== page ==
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I am a foreigner in Chile. I’m not from here, will never be from here, will likely never lose my accent, will never look Chilean.

That said, my plight as a foreigner is somewhat unfraught. It is possible that someone will look at me and think I’d be fun to rob, to bother, to make fun of. But it’s equally possible (and much more likely) that they won’t.

Foreigners like me (professional, educated, English-speaking) don’t tend to really bug Chileans too much. Sure, there’s the occasional “stupid gringos go home,” or as a friend of mine and I were recently instructed to “vuelven a su país” (go back to where you came from) when she wouldn’t allow someone to cut in front of her in traffic. But for the most part, we trammel through this crazy world without anyone really minding.

Not so, for our Peruvian and Bolivian brethren. Peruvians, in particular raise the ire of a certain set of closed-minded Chileans. The thing is, the Peruvians who make their home in Santiago are often economic refugees, earning better (and under worse conditions) than at home, and are sending younger brothers or children to college while they live out their lives here, in Santiago, in a place where more than a smattering of people don’t want them around. Of course, there are exceptions. There are Peruvian doctors, professionals. Nobody seems to mind them (once they realized how educated they are), nor the PhD students nor the restauranteurs (it is commonly known that Peruvian food rocks the socks off of most Chilean food).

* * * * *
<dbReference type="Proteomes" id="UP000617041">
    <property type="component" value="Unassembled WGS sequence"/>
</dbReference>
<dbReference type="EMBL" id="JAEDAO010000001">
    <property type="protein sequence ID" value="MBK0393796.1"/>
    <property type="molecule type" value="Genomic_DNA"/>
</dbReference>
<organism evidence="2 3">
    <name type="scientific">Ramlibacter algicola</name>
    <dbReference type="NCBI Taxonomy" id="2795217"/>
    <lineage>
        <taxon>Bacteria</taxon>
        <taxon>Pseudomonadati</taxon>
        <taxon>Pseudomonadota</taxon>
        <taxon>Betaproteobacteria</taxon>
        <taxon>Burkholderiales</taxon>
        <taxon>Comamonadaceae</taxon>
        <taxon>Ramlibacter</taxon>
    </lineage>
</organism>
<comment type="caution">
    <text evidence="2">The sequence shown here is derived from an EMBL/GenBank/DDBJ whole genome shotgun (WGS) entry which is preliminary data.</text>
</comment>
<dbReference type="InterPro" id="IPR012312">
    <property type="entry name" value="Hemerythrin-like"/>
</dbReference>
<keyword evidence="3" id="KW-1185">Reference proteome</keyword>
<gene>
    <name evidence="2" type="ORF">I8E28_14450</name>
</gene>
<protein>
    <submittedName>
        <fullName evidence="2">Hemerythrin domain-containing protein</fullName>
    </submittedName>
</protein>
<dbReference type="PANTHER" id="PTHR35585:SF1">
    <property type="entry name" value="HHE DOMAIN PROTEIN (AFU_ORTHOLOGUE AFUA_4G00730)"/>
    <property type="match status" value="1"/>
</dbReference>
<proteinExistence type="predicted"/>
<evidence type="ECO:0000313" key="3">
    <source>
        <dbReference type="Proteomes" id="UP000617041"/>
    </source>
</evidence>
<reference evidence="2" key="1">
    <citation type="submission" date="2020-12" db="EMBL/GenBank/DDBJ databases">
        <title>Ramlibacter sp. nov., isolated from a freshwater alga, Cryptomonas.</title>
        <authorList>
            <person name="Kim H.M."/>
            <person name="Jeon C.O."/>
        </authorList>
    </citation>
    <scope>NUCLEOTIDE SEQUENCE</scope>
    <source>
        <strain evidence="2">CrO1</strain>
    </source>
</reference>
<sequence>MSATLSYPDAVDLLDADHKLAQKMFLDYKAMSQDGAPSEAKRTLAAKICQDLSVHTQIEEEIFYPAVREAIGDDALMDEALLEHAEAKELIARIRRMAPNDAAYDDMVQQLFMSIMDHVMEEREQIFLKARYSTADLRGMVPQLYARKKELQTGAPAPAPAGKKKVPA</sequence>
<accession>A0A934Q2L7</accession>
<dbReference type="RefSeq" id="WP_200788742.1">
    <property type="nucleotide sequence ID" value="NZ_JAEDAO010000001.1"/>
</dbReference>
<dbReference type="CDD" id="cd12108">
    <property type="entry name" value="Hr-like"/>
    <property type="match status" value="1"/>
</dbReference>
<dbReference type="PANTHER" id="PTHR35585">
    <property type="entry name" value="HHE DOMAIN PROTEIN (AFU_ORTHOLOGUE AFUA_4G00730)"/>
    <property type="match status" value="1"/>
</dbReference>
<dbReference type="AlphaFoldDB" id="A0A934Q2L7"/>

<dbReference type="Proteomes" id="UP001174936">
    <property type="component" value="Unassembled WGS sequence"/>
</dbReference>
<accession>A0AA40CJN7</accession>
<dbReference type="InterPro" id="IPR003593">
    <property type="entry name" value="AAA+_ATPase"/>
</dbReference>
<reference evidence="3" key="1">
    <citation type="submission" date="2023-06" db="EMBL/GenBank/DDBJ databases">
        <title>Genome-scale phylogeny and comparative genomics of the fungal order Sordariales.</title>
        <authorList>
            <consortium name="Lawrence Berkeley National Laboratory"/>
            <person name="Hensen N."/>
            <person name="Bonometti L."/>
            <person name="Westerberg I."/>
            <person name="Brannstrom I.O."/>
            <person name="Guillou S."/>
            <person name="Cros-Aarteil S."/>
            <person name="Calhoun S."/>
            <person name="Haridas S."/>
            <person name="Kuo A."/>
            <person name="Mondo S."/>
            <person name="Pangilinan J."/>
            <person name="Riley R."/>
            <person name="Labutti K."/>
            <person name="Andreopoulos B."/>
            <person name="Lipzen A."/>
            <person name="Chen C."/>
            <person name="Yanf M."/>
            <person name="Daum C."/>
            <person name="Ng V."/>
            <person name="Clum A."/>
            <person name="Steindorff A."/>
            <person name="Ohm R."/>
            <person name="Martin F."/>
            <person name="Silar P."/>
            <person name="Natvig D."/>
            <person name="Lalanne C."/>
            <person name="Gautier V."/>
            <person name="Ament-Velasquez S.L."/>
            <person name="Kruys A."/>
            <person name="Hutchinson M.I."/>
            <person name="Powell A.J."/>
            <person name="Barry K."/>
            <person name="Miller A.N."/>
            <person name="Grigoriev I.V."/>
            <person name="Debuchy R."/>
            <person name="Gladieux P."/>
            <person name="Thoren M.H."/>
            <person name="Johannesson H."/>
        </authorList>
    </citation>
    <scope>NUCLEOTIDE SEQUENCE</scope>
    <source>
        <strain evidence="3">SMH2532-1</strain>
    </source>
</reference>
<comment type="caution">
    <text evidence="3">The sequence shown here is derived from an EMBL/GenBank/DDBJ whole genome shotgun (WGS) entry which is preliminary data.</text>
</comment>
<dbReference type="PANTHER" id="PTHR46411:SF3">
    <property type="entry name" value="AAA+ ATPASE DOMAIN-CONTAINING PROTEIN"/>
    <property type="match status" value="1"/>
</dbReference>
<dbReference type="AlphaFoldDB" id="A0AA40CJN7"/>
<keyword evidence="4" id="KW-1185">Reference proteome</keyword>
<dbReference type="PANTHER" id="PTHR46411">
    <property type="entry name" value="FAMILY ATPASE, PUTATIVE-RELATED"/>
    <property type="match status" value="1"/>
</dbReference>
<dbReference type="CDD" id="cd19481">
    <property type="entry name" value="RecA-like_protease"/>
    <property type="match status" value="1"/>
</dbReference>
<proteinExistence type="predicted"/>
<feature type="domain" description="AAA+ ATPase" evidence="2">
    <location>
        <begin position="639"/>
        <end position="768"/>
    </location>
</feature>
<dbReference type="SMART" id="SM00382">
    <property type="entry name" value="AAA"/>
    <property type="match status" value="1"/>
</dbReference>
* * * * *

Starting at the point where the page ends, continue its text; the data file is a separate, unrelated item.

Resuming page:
But getting back to the working-class Peruvian. He’s probably about as welcome (and about as essential to the economy) as Mexican people living in California. Sorry to draw a possibly inept analogy, but it’s the closest I can come with populations you know about. And though folks seem to have a soft spot in their mind for a nana (maid) from Peru, this is no consolation, it’s racial profiling. So neat! So clean! Such a good cook! Such beautiful Spanish! So cheap!

There was a break-in in my building a few years ago. Many break-ins in Chile are said to by “por dato” which is to say that someone let the thief know that you wouldn’t be home and had something nifty worth stealing. When this happened in my building everyone immediately decided that not only had it been “por dato” (which didn’t make any sense, since the person whose house was burgled was actually home at the time), but that it was the concierge who had tipped the burglar off. Which doubly makes no sense because jobs are hard enough to come by in Chile without losing yours over something completely stupid like getting one of your tenants robbed.

Oh wait, there’s one missing element. The former concierge (he was eventually fired, though not due to the break-in) was Peruvian. He had also wanted to move into an empty apartment somewhere in the bowels of the building but they wouldn’t let him because “first he’ll bring his girlfriend and the next thing you know there’ll be 14 Peruvians living in that apartment.” It didn’t seem likely. His girlfriend lives in a big house in Recoleta. Didn’t matter though, he was Peruvian.

Which brings me to the sign up here at the top of this post. It’s for a set of apartments around a plaza right off the Plaza Brasil, just a few blocks from my house. And there on that sign, for all the world to see, it says “no foreigners.”

I don’t know what the official policy on discrimination is here in Chile (though I’m sure I should find out). But I can tell you one thing. I have half a mind to try to rent the apartment and then whip out my handy-dandy cédula de identidad de extranjeros (foreigner’s carnet or ID card) and dare them not to rent to me because I wasn’t born here.

And I bet they’d pull me aside and whisper “we mean Peruvians.”

As if that weren’t loud and clear already.